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Super Mario Advance 4: Super Mario Bros. 3

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Title Screen

Super Mario Advance 4: Super Mario Bros. 3

Developer: Nintendo R&D2
Publisher: Nintendo
Platform: Game Boy Advance
Released in JP: July 11, 2003
Released in US: October 21, 2003
Released in EU: October 17, 2003
Released in AU: February 23, 2004

AreasIcon.png This game has unused areas.
DevTextIcon.png This game has hidden development-related text.
EnemyIcon.png This game has unused enemies.
ObjectIcon.png This game has unused objects.
GraphicsIcon.png This game has unused graphics.
ItemsIcon.png This game has unused items.
RegionIcon.png This game has regional differences.
Carts.png This game has revisional differences.

PrereleaseIcon.png This game has a prerelease article
DCIcon.png This game has a Data Crystal page

Super Mario Advance 4: Super Mario Bros. 3 is a port of the SNES version of Super Mario Bros. 3, making this a port of a port.

The biggest addition to this game is World-e, a hub where you can access new levels...provided you have an e-Reader and the appropriate level cards. There were 38 level cards released in Japan, but North America and Australia only got 12 before the e-Reader was discontinued, and Europe didn't get anything. You're welcome, Europe! However, all regions later got every e-Reader level in the 2016 Wii U Virtual Console and 2023 Nintendo Switch Online re-releases.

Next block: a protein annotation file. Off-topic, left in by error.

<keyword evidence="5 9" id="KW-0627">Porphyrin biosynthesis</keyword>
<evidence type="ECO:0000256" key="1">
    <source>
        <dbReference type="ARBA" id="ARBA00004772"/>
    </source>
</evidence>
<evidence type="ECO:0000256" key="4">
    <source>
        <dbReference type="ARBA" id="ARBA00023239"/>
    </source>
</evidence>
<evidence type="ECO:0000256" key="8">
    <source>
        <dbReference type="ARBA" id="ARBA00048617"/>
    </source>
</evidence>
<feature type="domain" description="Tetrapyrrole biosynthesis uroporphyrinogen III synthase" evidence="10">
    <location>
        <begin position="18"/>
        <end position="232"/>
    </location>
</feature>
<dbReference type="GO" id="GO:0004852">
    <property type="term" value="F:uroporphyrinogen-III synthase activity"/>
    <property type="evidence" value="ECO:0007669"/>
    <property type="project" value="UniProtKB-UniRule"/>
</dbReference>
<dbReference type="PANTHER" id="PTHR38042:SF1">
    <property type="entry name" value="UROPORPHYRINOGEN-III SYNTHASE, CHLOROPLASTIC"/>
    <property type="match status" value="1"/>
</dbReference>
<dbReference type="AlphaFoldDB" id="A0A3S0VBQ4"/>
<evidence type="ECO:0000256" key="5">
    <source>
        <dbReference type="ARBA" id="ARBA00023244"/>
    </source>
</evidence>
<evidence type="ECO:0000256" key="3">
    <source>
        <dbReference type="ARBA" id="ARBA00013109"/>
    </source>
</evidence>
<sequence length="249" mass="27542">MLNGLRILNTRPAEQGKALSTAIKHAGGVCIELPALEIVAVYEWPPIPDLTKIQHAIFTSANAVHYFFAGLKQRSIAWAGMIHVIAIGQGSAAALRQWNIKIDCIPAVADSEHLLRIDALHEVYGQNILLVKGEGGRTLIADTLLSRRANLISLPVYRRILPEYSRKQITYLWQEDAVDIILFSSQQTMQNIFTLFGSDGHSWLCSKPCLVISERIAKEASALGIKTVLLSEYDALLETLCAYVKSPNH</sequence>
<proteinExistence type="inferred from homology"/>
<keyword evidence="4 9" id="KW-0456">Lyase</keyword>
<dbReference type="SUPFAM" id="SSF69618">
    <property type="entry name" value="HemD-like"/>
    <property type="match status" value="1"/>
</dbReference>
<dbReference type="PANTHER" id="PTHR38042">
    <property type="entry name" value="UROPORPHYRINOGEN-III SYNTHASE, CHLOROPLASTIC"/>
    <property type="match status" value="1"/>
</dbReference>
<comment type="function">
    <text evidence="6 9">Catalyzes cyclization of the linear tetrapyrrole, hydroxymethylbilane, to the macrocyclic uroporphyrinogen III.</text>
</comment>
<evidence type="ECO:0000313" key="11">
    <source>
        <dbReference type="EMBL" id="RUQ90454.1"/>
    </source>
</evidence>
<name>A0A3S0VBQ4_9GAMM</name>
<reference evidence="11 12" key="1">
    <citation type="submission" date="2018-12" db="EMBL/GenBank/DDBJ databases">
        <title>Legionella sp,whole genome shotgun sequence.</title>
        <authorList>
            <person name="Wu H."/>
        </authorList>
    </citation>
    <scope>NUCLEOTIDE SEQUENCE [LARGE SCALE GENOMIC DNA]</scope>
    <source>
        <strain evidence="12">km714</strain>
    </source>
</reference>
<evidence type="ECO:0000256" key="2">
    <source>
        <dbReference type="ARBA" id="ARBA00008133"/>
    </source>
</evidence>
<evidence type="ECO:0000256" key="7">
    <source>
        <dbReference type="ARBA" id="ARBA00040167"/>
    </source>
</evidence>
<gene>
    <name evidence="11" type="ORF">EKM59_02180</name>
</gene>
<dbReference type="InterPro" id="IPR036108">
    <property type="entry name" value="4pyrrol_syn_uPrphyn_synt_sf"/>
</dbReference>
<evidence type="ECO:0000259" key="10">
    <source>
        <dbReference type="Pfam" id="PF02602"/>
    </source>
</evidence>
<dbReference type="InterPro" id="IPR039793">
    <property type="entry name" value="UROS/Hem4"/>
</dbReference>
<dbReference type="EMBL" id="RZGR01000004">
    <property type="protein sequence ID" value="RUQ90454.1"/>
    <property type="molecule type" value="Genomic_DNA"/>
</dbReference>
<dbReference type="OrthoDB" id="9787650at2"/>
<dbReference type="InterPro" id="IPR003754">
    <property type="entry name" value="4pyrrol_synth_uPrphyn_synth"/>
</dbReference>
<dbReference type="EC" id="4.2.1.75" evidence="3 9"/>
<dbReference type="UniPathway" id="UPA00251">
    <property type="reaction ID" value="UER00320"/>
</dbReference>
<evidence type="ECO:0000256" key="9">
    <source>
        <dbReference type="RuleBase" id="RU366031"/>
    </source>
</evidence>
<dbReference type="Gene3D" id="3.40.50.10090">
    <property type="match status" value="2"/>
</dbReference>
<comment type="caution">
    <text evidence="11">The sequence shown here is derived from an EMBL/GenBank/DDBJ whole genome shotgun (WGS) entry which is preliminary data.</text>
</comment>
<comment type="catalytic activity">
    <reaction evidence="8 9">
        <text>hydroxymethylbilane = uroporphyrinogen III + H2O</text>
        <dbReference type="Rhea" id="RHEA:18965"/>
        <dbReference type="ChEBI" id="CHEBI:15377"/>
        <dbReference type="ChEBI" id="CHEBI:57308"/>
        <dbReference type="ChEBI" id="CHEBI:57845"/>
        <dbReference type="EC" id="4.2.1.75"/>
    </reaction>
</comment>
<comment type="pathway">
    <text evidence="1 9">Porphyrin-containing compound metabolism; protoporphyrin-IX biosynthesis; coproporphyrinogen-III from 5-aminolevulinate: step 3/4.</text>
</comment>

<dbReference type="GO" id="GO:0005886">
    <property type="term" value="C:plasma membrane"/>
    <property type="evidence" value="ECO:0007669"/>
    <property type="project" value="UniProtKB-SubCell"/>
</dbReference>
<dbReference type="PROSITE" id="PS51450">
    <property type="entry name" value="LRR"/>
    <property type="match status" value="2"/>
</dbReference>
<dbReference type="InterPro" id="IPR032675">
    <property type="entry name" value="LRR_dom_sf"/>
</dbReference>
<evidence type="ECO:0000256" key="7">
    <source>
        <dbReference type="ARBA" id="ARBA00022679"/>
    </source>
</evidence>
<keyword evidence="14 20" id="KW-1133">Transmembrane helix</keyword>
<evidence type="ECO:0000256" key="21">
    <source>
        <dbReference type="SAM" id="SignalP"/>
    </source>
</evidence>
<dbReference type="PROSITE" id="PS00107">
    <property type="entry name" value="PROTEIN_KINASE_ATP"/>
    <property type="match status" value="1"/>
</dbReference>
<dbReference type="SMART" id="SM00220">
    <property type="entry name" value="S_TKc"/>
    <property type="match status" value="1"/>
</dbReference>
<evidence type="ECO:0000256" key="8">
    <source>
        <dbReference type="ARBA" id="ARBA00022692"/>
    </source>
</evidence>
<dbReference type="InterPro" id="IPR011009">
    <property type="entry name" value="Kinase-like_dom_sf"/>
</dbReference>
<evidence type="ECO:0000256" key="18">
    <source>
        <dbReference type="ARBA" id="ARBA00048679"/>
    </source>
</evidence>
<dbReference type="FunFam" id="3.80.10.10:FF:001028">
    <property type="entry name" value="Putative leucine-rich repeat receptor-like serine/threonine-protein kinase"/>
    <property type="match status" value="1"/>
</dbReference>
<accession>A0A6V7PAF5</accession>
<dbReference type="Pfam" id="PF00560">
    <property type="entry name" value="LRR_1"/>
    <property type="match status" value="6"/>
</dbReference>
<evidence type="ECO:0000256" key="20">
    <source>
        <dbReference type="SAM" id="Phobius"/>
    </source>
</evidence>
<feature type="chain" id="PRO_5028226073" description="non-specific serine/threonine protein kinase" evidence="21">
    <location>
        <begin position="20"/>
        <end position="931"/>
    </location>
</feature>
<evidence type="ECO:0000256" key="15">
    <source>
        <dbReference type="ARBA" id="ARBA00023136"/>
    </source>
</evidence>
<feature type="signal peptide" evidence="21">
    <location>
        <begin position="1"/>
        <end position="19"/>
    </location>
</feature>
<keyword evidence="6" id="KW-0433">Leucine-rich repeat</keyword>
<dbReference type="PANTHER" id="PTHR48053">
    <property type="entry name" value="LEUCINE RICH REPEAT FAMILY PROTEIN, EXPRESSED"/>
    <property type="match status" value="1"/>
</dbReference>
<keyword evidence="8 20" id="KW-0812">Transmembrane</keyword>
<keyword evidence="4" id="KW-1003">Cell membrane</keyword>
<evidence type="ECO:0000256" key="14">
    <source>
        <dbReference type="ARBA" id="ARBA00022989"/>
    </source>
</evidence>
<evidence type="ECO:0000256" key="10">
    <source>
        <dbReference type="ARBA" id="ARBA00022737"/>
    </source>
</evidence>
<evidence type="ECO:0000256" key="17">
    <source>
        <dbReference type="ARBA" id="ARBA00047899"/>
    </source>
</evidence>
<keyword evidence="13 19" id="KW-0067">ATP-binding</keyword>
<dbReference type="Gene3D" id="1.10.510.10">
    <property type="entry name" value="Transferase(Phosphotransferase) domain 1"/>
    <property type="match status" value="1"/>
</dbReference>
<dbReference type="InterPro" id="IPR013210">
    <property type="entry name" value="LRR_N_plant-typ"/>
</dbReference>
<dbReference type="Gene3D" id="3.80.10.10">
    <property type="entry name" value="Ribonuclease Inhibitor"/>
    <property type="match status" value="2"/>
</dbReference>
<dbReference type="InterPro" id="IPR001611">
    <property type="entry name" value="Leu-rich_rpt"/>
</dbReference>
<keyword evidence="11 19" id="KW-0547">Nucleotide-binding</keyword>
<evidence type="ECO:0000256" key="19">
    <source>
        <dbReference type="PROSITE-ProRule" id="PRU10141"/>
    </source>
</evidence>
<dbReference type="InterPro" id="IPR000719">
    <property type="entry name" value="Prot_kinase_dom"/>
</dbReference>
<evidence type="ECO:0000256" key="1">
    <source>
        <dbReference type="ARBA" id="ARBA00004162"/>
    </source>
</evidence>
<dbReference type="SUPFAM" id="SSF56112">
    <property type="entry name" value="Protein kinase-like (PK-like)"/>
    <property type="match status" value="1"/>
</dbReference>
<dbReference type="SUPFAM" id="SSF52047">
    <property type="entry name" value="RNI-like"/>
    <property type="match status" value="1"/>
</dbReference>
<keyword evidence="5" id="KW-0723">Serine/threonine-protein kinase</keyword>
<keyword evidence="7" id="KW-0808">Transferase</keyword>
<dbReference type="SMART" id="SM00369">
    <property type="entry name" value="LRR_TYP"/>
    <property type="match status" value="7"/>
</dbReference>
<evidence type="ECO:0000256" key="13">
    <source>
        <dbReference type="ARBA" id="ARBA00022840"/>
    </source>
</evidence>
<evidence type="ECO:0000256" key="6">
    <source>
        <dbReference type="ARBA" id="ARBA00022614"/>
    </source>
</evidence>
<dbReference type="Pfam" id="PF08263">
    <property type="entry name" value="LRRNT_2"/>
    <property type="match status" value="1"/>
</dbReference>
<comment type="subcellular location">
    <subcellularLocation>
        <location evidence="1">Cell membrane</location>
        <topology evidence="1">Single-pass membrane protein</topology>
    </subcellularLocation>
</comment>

To do:


Read about prerelease information and/or media for this game.
Prerelease Info

Main Game

Stuff from the main game. Natch.

Unused Graphics

Mainly consists of unused graphics from the SNES version, which contains unused graphics from the NES original. Clean up your tilesets, Nintendo!


To do:

Glove walking. I hate to see him leave, but I love to watch him go.

The unused animations of map Mario walking left/right and up have been updated again for Super Mario Advance 4, adding gloves to Mario's sprite.

They both look like turtles.

Gloves were also added to the Hammer Suit sliding graphic.


Unused victory graphics for Mario and Luigi, looking like the ones from Super Mario World.

Still still missing.

These bonus tiles still aren't used. While there were three bonus games added to Super Mario Advance 4, none of them are the ones removed from the original game.

Super Mario Bros. 3 Super Mario All-Stars/Super Mario Advance 4
Lordy, lordy. One fish, two fish, dead fish, blue fish.

The original Spiny Cheep-Cheep graphics are still in the ROM. Seriously.

Give them back, Nintendo!

The same four end-of-level outlines that went unused in Super Mario All-Stars are present here.

Where's my money? Seriously, where is it, Toad?! Oh boy...

The bonus game intros were redone for this version, so these old Toad/Mario/Luigi graphics are no longer needed. Interestingly, the gloves on the small forms were not updated.


R.I.P. foreground scenery. I'm seeing double double.